I turned on the television to spend my entire birthday Saturday watching SEC football —  just a man, a Big Green Egg, a brisket and two big televisions — and Big XII football broke out instead.

Let’s review, shall we? Eight teams scored 38 points or more on what would be the highest-scoring day in SEC history. Six offenses — Alabama, LSU, Mizzou, Ole Miss, South Carolina and Texas A&M — gained 450 yards or more. Five teams — Alabama, Florida,  Mizzou, Ole Miss and Texas A&M — scored on 66% or more of their possessions. A football team coached by Nick Saban gave up 48 points … and won. And a Florida team that averaged 7.6 yards per play and had a 56% success rate offensively (LSU’s 2019 success rate on the season was 57%) lost.

Down is up and up is down in the SEC and it’s all very 2020.

After last week’s power rankings, which you can read here, a commenter (UGA Fan Class of 98) said this column might as well be called “Top 10 Offensive Players in the SEC,” which was tongue in cheek since the list wasn’t exclusively offensive players but also entirely understandable.

As such, I had hoped to balance things out more this week and pick a few more defensive players. After all, the idea of this list is that is somewhat fluid, a combination of season-long accomplishments and recency bias. Essentially, we want an old-fashioned conversation starter. The problem this week is it would be malpractice to include too many defensive players, since it appears that almost no one outside of Athens, Georgia, whoever is playing Vanderbilt and this week, Lexington, Kentucky, is interested in playing much defense.

We included 2, but once again, the list is heavily tilted to offense. Maybe the old SEC will show up at some point this season and that will change. Time will tell.

Here’s the Power Ranking of the top 10 players in the SEC after Week 3, honorable mentions first. Remember, if you just want an NFL scouts’ big board version of the top 10 players in the SEC, you can access that list with a simple search on google dot com. This list rewards accomplishment.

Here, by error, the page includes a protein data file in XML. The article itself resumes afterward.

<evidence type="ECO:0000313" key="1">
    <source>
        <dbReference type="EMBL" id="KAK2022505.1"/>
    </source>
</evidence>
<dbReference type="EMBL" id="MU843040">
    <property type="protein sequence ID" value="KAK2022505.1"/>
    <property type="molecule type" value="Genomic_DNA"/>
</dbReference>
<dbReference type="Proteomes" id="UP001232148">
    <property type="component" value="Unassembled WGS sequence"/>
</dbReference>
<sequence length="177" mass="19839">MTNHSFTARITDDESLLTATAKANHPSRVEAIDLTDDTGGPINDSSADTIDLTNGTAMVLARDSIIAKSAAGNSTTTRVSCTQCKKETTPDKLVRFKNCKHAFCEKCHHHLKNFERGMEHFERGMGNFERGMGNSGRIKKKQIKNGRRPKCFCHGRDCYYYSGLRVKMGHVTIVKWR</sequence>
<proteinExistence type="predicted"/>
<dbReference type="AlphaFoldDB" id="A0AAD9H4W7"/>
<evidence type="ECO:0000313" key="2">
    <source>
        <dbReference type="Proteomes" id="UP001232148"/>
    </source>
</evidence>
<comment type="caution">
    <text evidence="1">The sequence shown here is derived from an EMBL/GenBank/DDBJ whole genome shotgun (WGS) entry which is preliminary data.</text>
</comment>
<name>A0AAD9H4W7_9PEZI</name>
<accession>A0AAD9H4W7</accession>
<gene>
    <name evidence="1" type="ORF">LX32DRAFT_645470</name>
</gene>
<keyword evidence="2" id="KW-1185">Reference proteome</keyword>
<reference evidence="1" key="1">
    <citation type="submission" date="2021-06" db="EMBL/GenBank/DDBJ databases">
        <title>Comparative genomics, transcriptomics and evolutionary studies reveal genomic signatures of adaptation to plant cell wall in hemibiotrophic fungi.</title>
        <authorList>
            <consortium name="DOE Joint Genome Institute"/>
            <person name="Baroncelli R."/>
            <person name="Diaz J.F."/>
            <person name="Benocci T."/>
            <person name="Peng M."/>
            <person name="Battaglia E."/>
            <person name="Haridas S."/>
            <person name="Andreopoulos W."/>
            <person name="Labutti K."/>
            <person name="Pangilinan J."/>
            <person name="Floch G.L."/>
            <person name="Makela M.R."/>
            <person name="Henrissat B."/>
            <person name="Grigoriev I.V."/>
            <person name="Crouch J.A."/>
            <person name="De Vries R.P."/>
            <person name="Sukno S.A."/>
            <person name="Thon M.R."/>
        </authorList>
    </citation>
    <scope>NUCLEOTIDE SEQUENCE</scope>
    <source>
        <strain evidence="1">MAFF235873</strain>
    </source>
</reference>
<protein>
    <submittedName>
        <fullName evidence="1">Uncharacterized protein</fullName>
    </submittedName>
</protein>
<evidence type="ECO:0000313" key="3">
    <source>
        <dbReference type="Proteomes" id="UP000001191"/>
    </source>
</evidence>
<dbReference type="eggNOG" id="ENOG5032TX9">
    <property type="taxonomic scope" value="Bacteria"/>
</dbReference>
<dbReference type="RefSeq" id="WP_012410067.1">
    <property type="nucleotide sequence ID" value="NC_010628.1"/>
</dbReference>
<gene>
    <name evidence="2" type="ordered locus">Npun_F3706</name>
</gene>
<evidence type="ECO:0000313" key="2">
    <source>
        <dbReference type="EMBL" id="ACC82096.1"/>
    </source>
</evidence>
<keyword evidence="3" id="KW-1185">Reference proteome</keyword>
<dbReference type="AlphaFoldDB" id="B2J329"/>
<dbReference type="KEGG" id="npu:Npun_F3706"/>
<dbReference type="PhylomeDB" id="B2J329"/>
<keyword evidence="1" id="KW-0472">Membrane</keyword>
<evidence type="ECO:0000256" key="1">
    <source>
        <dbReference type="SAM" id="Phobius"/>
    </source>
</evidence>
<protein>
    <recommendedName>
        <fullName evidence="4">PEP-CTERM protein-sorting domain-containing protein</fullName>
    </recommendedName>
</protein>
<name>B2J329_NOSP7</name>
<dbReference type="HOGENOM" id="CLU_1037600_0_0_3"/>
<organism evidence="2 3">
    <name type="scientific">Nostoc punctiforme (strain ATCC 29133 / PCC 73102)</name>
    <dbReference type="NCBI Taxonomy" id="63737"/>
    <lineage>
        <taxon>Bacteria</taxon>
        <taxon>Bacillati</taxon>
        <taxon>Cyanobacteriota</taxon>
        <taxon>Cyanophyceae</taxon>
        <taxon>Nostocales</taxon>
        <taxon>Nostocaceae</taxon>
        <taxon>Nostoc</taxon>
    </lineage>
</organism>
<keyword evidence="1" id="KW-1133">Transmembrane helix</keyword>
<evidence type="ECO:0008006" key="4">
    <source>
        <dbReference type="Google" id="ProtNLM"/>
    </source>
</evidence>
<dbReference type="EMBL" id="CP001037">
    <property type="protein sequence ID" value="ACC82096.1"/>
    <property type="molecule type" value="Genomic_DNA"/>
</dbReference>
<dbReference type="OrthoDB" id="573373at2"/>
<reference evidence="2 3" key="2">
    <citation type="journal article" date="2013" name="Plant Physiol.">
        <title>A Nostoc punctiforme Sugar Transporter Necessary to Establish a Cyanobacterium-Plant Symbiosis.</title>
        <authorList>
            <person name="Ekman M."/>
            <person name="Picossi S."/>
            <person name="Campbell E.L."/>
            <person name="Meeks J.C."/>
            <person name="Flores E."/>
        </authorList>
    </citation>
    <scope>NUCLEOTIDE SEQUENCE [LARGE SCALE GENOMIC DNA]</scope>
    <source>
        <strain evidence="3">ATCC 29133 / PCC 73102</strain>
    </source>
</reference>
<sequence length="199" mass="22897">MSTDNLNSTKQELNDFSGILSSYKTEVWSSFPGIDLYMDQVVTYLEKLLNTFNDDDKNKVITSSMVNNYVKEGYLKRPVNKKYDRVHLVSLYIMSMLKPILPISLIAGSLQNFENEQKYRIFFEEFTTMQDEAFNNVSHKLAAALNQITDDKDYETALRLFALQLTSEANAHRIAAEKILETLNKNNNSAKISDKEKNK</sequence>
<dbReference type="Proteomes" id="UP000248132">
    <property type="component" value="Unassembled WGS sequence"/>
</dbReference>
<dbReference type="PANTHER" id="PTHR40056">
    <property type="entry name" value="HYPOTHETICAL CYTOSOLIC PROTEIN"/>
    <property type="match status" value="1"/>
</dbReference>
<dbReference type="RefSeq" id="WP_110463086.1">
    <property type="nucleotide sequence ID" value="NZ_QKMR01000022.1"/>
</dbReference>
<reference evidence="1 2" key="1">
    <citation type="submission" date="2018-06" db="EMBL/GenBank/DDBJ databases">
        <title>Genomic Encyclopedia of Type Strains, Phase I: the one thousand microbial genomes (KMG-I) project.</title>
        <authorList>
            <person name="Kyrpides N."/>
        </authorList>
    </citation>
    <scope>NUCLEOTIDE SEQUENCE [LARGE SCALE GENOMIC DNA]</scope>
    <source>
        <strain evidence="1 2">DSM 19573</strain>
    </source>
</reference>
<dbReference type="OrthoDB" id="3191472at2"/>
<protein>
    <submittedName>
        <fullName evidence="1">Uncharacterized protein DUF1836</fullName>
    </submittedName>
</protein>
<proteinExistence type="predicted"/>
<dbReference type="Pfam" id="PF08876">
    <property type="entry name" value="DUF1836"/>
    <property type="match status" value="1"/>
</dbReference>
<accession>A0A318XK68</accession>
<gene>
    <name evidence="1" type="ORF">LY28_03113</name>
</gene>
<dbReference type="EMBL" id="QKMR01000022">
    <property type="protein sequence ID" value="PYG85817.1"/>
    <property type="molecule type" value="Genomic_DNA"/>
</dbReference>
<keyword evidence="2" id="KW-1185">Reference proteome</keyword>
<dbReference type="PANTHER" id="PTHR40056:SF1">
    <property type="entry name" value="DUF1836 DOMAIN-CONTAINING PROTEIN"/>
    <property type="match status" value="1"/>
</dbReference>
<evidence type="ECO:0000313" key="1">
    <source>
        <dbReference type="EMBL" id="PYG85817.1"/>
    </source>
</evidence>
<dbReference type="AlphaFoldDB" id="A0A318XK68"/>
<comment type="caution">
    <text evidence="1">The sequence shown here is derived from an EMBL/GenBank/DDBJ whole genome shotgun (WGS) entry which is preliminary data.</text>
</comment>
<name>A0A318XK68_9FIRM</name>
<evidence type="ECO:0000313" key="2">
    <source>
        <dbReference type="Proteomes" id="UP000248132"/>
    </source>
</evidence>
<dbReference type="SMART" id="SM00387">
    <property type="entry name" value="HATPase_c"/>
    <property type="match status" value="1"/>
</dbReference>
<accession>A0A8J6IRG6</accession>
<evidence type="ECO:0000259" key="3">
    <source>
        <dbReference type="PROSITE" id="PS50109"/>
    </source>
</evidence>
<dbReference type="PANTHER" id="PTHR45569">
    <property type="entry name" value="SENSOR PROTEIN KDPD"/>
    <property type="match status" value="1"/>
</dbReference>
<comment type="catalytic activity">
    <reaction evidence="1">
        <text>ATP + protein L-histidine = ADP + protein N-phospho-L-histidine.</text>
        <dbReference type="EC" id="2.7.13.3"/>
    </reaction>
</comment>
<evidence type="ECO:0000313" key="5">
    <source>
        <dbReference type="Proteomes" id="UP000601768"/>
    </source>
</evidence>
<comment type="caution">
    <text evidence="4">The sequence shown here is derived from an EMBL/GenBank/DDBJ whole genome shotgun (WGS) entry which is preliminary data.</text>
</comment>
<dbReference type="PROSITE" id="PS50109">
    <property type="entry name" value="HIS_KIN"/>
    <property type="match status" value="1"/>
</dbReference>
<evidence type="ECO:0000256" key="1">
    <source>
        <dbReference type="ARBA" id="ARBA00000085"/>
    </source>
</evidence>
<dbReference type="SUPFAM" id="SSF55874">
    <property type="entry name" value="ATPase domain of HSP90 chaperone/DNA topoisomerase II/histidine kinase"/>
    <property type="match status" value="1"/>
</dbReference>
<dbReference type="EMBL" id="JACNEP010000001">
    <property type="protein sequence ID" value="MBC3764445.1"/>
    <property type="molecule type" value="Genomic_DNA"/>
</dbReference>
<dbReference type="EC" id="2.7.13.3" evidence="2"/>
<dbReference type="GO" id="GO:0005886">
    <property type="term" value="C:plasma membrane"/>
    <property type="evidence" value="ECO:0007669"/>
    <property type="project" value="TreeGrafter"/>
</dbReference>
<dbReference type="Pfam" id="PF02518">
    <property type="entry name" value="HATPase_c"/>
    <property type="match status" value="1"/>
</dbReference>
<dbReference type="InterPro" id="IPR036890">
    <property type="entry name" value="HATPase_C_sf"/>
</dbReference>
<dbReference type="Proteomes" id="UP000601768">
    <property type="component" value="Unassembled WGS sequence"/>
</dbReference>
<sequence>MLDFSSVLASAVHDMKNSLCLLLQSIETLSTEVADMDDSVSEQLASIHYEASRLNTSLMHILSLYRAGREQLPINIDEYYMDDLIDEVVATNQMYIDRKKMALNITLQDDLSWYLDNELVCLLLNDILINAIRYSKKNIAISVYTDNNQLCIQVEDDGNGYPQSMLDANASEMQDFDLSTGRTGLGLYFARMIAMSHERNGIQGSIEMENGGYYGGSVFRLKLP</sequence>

Honorable Mentions: Jalen Catalon, DB (Arkansas); Feleipe Franks, QB (Arkansas); Tank Bigsby, RB (Auburn); Zakoby McClain, LB (Auburn); DeVonta Smith, WR (Alabama); Dylan Moses, LB (Alabama); Kadarius Toney, WR (Florida); Stetson Bennett IV, QB (Georgia); Kearis Jackson, WR (Georgia); Azeez Ojulari, LB (Georgia); Monty Rice, LB (Georgia); Eric Stokes, DB (Georgia); Georgia OL; Terry Wilson, QB (Kentucky); Jordan Wright, LB (Kentucky); DeAndre Square, LB (Kentucky); Myles Brennan, QB (LSU); Marquiss Spencer, DE (Mississippi State); Larry Rountree III, RB (Missouri); Nick Bolton, LB (Missouri); Kenny Yeboah, TE (Ole Miss); Jerrion Ealy, RB (Ole Miss); Ole Miss OL; Shi Smith, WR (South Carolina); Kevin Harris, RB (South Carolina); Ernest Jones, LB (South Carolina); Josh Palmer, WR (Tennessee); Isaiah Spiller, RB (Texas A&M); Kellen Mond, QB (Texas A&M); Dayo Odeyingbo, DE (Vanderbilt).

10. Richard LeCounte III, S, Georgia

The numbers aren’t gaudy, but LeCounte is the single-high safety on the best defense in college football. Georgia is weathering the SEC’s offensive explosion well and enters the Alabama game ranked 2nd nationally (and 1st in the Power 5) in opponent yards per play (3.5), 3rd and 1st in the Power 5 in success rate allowed, 2nd in total defense and 1st nationally in rushing defense.

The biggest tests are ahead, starting Saturday night in Tuscaloosa. But LeCounte has been through the battles and plays downhill and fast, the key communication piece and key secondary piece for the only SEC defense that looks elite. He belongs here.

9. Henry To’o To’o, LB, Tennessee